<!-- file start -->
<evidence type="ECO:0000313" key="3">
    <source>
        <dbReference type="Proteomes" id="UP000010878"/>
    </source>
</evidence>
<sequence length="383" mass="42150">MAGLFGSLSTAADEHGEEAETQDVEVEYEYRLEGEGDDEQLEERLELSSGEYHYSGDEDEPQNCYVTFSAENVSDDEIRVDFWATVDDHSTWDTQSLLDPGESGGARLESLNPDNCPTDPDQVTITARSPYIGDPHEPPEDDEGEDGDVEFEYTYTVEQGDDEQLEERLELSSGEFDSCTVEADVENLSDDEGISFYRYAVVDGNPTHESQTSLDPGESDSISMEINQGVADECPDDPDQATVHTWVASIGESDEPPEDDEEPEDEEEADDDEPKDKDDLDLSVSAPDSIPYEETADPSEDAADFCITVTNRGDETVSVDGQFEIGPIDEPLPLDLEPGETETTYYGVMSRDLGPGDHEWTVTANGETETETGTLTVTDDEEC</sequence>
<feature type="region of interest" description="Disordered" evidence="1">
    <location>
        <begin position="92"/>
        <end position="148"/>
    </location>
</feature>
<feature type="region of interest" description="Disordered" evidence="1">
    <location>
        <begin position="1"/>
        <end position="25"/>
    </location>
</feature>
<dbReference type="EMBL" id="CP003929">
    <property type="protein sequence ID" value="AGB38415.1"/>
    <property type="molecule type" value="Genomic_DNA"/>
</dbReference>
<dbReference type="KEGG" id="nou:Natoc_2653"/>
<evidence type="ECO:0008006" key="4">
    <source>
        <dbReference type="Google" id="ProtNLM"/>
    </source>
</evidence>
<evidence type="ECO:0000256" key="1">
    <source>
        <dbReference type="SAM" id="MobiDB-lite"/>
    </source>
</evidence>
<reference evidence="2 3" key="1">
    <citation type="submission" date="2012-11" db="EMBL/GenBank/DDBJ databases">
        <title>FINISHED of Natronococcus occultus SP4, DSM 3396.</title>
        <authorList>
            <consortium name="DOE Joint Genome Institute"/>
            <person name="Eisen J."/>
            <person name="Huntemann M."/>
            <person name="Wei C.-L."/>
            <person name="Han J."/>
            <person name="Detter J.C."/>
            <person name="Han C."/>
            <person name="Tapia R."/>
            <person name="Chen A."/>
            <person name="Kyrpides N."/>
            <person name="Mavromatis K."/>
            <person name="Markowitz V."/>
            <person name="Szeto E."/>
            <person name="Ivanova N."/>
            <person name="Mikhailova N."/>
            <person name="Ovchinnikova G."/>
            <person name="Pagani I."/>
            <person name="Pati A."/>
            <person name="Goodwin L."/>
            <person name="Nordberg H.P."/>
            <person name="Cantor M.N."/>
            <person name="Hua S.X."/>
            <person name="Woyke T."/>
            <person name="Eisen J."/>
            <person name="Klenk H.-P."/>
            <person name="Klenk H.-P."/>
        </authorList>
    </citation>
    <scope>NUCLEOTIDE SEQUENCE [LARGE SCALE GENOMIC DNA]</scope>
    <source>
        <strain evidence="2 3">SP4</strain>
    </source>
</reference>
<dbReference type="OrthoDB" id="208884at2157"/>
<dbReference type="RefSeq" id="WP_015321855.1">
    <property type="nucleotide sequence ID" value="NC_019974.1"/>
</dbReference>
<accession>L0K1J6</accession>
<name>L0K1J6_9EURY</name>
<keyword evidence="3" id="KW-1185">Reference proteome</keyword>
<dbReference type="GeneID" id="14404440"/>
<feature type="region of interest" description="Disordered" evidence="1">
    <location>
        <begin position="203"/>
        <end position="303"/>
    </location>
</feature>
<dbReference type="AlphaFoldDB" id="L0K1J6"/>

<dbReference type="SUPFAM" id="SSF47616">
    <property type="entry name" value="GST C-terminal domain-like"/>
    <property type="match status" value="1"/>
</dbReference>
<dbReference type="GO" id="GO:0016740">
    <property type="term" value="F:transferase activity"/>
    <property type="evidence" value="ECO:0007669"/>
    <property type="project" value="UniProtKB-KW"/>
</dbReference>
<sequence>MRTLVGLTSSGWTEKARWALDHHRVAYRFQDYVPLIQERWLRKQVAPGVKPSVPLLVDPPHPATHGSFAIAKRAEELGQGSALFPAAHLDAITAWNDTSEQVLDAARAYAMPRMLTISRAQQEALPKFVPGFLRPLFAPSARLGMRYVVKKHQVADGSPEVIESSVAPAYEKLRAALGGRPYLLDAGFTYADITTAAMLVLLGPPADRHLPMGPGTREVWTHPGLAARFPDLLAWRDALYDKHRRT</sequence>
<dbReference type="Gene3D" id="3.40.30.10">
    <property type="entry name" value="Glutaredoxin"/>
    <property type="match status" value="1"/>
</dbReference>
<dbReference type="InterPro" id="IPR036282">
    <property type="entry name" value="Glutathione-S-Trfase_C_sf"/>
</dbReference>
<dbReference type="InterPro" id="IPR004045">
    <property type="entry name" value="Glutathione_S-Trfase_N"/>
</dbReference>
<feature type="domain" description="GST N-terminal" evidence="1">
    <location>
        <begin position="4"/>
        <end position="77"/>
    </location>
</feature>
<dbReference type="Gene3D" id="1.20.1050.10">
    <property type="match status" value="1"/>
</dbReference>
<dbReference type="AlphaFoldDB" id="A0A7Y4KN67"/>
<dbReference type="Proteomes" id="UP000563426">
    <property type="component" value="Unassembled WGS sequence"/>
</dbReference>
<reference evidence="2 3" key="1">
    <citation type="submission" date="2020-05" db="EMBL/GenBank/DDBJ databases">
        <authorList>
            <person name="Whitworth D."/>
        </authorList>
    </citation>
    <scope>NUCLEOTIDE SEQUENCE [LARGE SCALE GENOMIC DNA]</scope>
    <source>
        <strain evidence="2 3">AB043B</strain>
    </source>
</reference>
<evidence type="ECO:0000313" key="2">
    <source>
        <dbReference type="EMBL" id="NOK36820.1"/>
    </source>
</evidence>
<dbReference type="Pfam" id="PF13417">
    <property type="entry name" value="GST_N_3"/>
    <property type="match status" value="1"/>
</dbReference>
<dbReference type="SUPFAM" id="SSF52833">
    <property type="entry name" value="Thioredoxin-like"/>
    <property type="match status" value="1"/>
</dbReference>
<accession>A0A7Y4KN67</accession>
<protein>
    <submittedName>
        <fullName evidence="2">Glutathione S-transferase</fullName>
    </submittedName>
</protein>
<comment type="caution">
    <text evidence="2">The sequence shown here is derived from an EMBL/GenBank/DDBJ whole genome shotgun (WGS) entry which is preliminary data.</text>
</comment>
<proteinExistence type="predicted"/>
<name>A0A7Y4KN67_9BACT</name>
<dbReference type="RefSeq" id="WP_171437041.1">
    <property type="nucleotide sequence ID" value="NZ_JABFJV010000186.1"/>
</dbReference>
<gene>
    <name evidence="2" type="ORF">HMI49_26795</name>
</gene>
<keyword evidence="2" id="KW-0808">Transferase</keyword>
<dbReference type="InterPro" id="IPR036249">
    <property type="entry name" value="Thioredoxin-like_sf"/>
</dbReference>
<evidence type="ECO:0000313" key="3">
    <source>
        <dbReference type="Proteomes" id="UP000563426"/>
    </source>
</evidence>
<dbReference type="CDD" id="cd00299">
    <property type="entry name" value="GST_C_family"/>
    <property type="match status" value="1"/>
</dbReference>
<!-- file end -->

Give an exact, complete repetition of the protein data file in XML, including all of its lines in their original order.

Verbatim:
<evidence type="ECO:0000313" key="3">
    <source>
        <dbReference type="Proteomes" id="UP000010878"/>
    </source>
</evidence>
<sequence length="383" mass="42150">MAGLFGSLSTAADEHGEEAETQDVEVEYEYRLEGEGDDEQLEERLELSSGEYHYSGDEDEPQNCYVTFSAENVSDDEIRVDFWATVDDHSTWDTQSLLDPGESGGARLESLNPDNCPTDPDQVTITARSPYIGDPHEPPEDDEGEDGDVEFEYTYTVEQGDDEQLEERLELSSGEFDSCTVEADVENLSDDEGISFYRYAVVDGNPTHESQTSLDPGESDSISMEINQGVADECPDDPDQATVHTWVASIGESDEPPEDDEEPEDEEEADDDEPKDKDDLDLSVSAPDSIPYEETADPSEDAADFCITVTNRGDETVSVDGQFEIGPIDEPLPLDLEPGETETTYYGVMSRDLGPGDHEWTVTANGETETETGTLTVTDDEEC</sequence>
<feature type="region of interest" description="Disordered" evidence="1">
    <location>
        <begin position="92"/>
        <end position="148"/>
    </location>
</feature>
<feature type="region of interest" description="Disordered" evidence="1">
    <location>
        <begin position="1"/>
        <end position="25"/>
    </location>
</feature>
<dbReference type="EMBL" id="CP003929">
    <property type="protein sequence ID" value="AGB38415.1"/>
    <property type="molecule type" value="Genomic_DNA"/>
</dbReference>
<dbReference type="KEGG" id="nou:Natoc_2653"/>
<evidence type="ECO:0008006" key="4">
    <source>
        <dbReference type="Google" id="ProtNLM"/>
    </source>
</evidence>
<evidence type="ECO:0000256" key="1">
    <source>
        <dbReference type="SAM" id="MobiDB-lite"/>
    </source>
</evidence>
<reference evidence="2 3" key="1">
    <citation type="submission" date="2012-11" db="EMBL/GenBank/DDBJ databases">
        <title>FINISHED of Natronococcus occultus SP4, DSM 3396.</title>
        <authorList>
            <consortium name="DOE Joint Genome Institute"/>
            <person name="Eisen J."/>
            <person name="Huntemann M."/>
            <person name="Wei C.-L."/>
            <person name="Han J."/>
            <person name="Detter J.C."/>
            <person name="Han C."/>
            <person name="Tapia R."/>
            <person name="Chen A."/>
            <person name="Kyrpides N."/>
            <person name="Mavromatis K."/>
            <person name="Markowitz V."/>
            <person name="Szeto E."/>
            <person name="Ivanova N."/>
            <person name="Mikhailova N."/>
            <person name="Ovchinnikova G."/>
            <person name="Pagani I."/>
            <person name="Pati A."/>
            <person name="Goodwin L."/>
            <person name="Nordberg H.P."/>
            <person name="Cantor M.N."/>
            <person name="Hua S.X."/>
            <person name="Woyke T."/>
            <person name="Eisen J."/>
            <person name="Klenk H.-P."/>
            <person name="Klenk H.-P."/>
        </authorList>
    </citation>
    <scope>NUCLEOTIDE SEQUENCE [LARGE SCALE GENOMIC DNA]</scope>
    <source>
        <strain evidence="2 3">SP4</strain>
    </source>
</reference>
<dbReference type="OrthoDB" id="208884at2157"/>
<dbReference type="RefSeq" id="WP_015321855.1">
    <property type="nucleotide sequence ID" value="NC_019974.1"/>
</dbReference>
<accession>L0K1J6</accession>
<name>L0K1J6_9EURY</name>
<keyword evidence="3" id="KW-1185">Reference proteome</keyword>
<dbReference type="GeneID" id="14404440"/>
<feature type="region of interest" description="Disordered" evidence="1">
    <location>
        <begin position="203"/>
        <end position="303"/>
    </location>
</feature>
<dbReference type="AlphaFoldDB" id="L0K1J6"/>

<dbReference type="SUPFAM" id="SSF47616">
    <property type="entry name" value="GST C-terminal domain-like"/>
    <property type="match status" value="1"/>
</dbReference>
<dbReference type="GO" id="GO:0016740">
    <property type="term" value="F:transferase activity"/>
    <property type="evidence" value="ECO:0007669"/>
    <property type="project" value="UniProtKB-KW"/>
</dbReference>
<sequence>MRTLVGLTSSGWTEKARWALDHHRVAYRFQDYVPLIQERWLRKQVAPGVKPSVPLLVDPPHPATHGSFAIAKRAEELGQGSALFPAAHLDAITAWNDTSEQVLDAARAYAMPRMLTISRAQQEALPKFVPGFLRPLFAPSARLGMRYVVKKHQVADGSPEVIESSVAPAYEKLRAALGGRPYLLDAGFTYADITTAAMLVLLGPPADRHLPMGPGTREVWTHPGLAARFPDLLAWRDALYDKHRRT</sequence>
<dbReference type="Gene3D" id="3.40.30.10">
    <property type="entry name" value="Glutaredoxin"/>
    <property type="match status" value="1"/>
</dbReference>
<dbReference type="InterPro" id="IPR036282">
    <property type="entry name" value="Glutathione-S-Trfase_C_sf"/>
</dbReference>
<dbReference type="InterPro" id="IPR004045">
    <property type="entry name" value="Glutathione_S-Trfase_N"/>
</dbReference>
<feature type="domain" description="GST N-terminal" evidence="1">
    <location>
        <begin position="4"/>
        <end position="77"/>
    </location>
</feature>
<dbReference type="Gene3D" id="1.20.1050.10">
    <property type="match status" value="1"/>
</dbReference>
<dbReference type="AlphaFoldDB" id="A0A7Y4KN67"/>
<dbReference type="Proteomes" id="UP000563426">
    <property type="component" value="Unassembled WGS sequence"/>
</dbReference>
<reference evidence="2 3" key="1">
    <citation type="submission" date="2020-05" db="EMBL/GenBank/DDBJ databases">
        <authorList>
            <person name="Whitworth D."/>
        </authorList>
    </citation>
    <scope>NUCLEOTIDE SEQUENCE [LARGE SCALE GENOMIC DNA]</scope>
    <source>
        <strain evidence="2 3">AB043B</strain>
    </source>
</reference>
<evidence type="ECO:0000313" key="2">
    <source>
        <dbReference type="EMBL" id="NOK36820.1"/>
    </source>
</evidence>
<dbReference type="Pfam" id="PF13417">
    <property type="entry name" value="GST_N_3"/>
    <property type="match status" value="1"/>
</dbReference>
<dbReference type="SUPFAM" id="SSF52833">
    <property type="entry name" value="Thioredoxin-like"/>
    <property type="match status" value="1"/>
</dbReference>
<accession>A0A7Y4KN67</accession>
<protein>
    <submittedName>
        <fullName evidence="2">Glutathione S-transferase</fullName>
    </submittedName>
</protein>
<comment type="caution">
    <text evidence="2">The sequence shown here is derived from an EMBL/GenBank/DDBJ whole genome shotgun (WGS) entry which is preliminary data.</text>
</comment>
<proteinExistence type="predicted"/>
<name>A0A7Y4KN67_9BACT</name>
<dbReference type="RefSeq" id="WP_171437041.1">
    <property type="nucleotide sequence ID" value="NZ_JABFJV010000186.1"/>
</dbReference>
<gene>
    <name evidence="2" type="ORF">HMI49_26795</name>
</gene>
<keyword evidence="2" id="KW-0808">Transferase</keyword>
<dbReference type="InterPro" id="IPR036249">
    <property type="entry name" value="Thioredoxin-like_sf"/>
</dbReference>
<evidence type="ECO:0000313" key="3">
    <source>
        <dbReference type="Proteomes" id="UP000563426"/>
    </source>
</evidence>
<dbReference type="CDD" id="cd00299">
    <property type="entry name" value="GST_C_family"/>
    <property type="match status" value="1"/>
</dbReference>